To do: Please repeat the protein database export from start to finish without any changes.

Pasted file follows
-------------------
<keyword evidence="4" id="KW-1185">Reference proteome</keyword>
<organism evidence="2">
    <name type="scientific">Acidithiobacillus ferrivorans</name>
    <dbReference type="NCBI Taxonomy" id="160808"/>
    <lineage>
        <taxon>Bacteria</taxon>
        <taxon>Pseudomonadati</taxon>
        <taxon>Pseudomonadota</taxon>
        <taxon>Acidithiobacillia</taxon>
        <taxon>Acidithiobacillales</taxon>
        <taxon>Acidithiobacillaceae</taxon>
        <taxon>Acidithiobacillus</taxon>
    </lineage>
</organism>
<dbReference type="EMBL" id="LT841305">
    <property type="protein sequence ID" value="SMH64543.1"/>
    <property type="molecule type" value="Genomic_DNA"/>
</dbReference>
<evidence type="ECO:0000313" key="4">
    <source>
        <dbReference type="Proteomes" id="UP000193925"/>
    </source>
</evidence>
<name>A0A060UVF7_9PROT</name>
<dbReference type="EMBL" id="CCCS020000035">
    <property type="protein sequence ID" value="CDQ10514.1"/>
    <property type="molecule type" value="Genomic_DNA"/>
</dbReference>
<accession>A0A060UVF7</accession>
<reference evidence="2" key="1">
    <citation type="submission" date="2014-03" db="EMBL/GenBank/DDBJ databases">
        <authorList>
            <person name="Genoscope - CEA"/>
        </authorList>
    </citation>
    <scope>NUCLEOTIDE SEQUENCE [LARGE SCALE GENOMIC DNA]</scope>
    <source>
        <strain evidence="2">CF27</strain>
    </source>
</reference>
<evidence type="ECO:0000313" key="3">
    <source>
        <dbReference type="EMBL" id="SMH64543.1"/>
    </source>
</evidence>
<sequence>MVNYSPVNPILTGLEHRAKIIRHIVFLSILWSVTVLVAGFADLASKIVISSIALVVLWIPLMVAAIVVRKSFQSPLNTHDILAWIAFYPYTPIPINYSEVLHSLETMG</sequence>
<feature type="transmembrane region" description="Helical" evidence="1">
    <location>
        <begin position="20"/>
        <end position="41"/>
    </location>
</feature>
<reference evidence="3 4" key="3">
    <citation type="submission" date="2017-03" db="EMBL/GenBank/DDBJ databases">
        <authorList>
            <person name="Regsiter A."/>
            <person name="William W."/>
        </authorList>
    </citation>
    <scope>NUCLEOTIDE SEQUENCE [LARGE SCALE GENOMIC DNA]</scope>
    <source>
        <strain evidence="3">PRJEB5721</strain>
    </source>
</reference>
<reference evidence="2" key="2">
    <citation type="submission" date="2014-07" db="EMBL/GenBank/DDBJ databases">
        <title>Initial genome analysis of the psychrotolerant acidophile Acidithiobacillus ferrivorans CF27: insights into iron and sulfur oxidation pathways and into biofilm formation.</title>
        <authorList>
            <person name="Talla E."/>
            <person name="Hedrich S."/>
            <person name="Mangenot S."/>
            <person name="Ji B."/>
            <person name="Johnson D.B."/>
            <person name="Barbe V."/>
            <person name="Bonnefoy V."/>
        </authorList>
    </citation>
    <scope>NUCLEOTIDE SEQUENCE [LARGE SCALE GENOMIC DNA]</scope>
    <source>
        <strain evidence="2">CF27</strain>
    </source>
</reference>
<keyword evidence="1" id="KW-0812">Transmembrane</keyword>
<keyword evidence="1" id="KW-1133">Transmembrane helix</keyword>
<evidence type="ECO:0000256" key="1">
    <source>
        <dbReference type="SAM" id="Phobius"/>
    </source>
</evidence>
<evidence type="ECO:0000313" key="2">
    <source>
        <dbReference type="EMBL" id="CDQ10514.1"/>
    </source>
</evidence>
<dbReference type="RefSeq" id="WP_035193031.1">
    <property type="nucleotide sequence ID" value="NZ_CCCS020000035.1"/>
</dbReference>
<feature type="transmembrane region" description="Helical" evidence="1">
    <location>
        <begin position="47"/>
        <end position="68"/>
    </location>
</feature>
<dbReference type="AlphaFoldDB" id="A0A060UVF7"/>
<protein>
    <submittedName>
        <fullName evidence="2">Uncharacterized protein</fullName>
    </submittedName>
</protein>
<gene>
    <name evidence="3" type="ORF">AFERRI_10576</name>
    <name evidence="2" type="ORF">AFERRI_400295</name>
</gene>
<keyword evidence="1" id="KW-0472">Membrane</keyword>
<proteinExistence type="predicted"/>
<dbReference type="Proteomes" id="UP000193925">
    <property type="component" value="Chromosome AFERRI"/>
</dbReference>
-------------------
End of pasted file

<keyword evidence="4" id="KW-1185">Reference proteome</keyword>
<organism evidence="2">
    <name type="scientific">Acidithiobacillus ferrivorans</name>
    <dbReference type="NCBI Taxonomy" id="160808"/>
    <lineage>
        <taxon>Bacteria</taxon>
        <taxon>Pseudomonadati</taxon>
        <taxon>Pseudomonadota</taxon>
        <taxon>Acidithiobacillia</taxon>
        <taxon>Acidithiobacillales</taxon>
        <taxon>Acidithiobacillaceae</taxon>
        <taxon>Acidithiobacillus</taxon>
    </lineage>
</organism>
<dbReference type="EMBL" id="LT841305">
    <property type="protein sequence ID" value="SMH64543.1"/>
    <property type="molecule type" value="Genomic_DNA"/>
</dbReference>
<evidence type="ECO:0000313" key="4">
    <source>
        <dbReference type="Proteomes" id="UP000193925"/>
    </source>
</evidence>
<name>A0A060UVF7_9PROT</name>
<dbReference type="EMBL" id="CCCS020000035">
    <property type="protein sequence ID" value="CDQ10514.1"/>
    <property type="molecule type" value="Genomic_DNA"/>
</dbReference>
<accession>A0A060UVF7</accession>
<reference evidence="2" key="1">
    <citation type="submission" date="2014-03" db="EMBL/GenBank/DDBJ databases">
        <authorList>
            <person name="Genoscope - CEA"/>
        </authorList>
    </citation>
    <scope>NUCLEOTIDE SEQUENCE [LARGE SCALE GENOMIC DNA]</scope>
    <source>
        <strain evidence="2">CF27</strain>
    </source>
</reference>
<evidence type="ECO:0000313" key="3">
    <source>
        <dbReference type="EMBL" id="SMH64543.1"/>
    </source>
</evidence>
<sequence>MVNYSPVNPILTGLEHRAKIIRHIVFLSILWSVTVLVAGFADLASKIVISSIALVVLWIPLMVAAIVVRKSFQSPLNTHDILAWIAFYPYTPIPINYSEVLHSLETMG</sequence>
<feature type="transmembrane region" description="Helical" evidence="1">
    <location>
        <begin position="20"/>
        <end position="41"/>
    </location>
</feature>
<reference evidence="3 4" key="3">
    <citation type="submission" date="2017-03" db="EMBL/GenBank/DDBJ databases">
        <authorList>
            <person name="Regsiter A."/>
            <person name="William W."/>
        </authorList>
    </citation>
    <scope>NUCLEOTIDE SEQUENCE [LARGE SCALE GENOMIC DNA]</scope>
    <source>
        <strain evidence="3">PRJEB5721</strain>
    </source>
</reference>
<reference evidence="2" key="2">
    <citation type="submission" date="2014-07" db="EMBL/GenBank/DDBJ databases">
        <title>Initial genome analysis of the psychrotolerant acidophile Acidithiobacillus ferrivorans CF27: insights into iron and sulfur oxidation pathways and into biofilm formation.</title>
        <authorList>
            <person name="Talla E."/>
            <person name="Hedrich S."/>
            <person name="Mangenot S."/>
            <person name="Ji B."/>
            <person name="Johnson D.B."/>
            <person name="Barbe V."/>
            <person name="Bonnefoy V."/>
        </authorList>
    </citation>
    <scope>NUCLEOTIDE SEQUENCE [LARGE SCALE GENOMIC DNA]</scope>
    <source>
        <strain evidence="2">CF27</strain>
    </source>
</reference>
<keyword evidence="1" id="KW-0812">Transmembrane</keyword>
<keyword evidence="1" id="KW-1133">Transmembrane helix</keyword>
<evidence type="ECO:0000256" key="1">
    <source>
        <dbReference type="SAM" id="Phobius"/>
    </source>
</evidence>
<evidence type="ECO:0000313" key="2">
    <source>
        <dbReference type="EMBL" id="CDQ10514.1"/>
    </source>
</evidence>
<dbReference type="RefSeq" id="WP_035193031.1">
    <property type="nucleotide sequence ID" value="NZ_CCCS020000035.1"/>
</dbReference>
<feature type="transmembrane region" description="Helical" evidence="1">
    <location>
        <begin position="47"/>
        <end position="68"/>
    </location>
</feature>
<dbReference type="AlphaFoldDB" id="A0A060UVF7"/>
<protein>
    <submittedName>
        <fullName evidence="2">Uncharacterized protein</fullName>
    </submittedName>
</protein>
<gene>
    <name evidence="3" type="ORF">AFERRI_10576</name>
    <name evidence="2" type="ORF">AFERRI_400295</name>
</gene>
<keyword evidence="1" id="KW-0472">Membrane</keyword>
<proteinExistence type="predicted"/>
<dbReference type="Proteomes" id="UP000193925">
    <property type="component" value="Chromosome AFERRI"/>
</dbReference>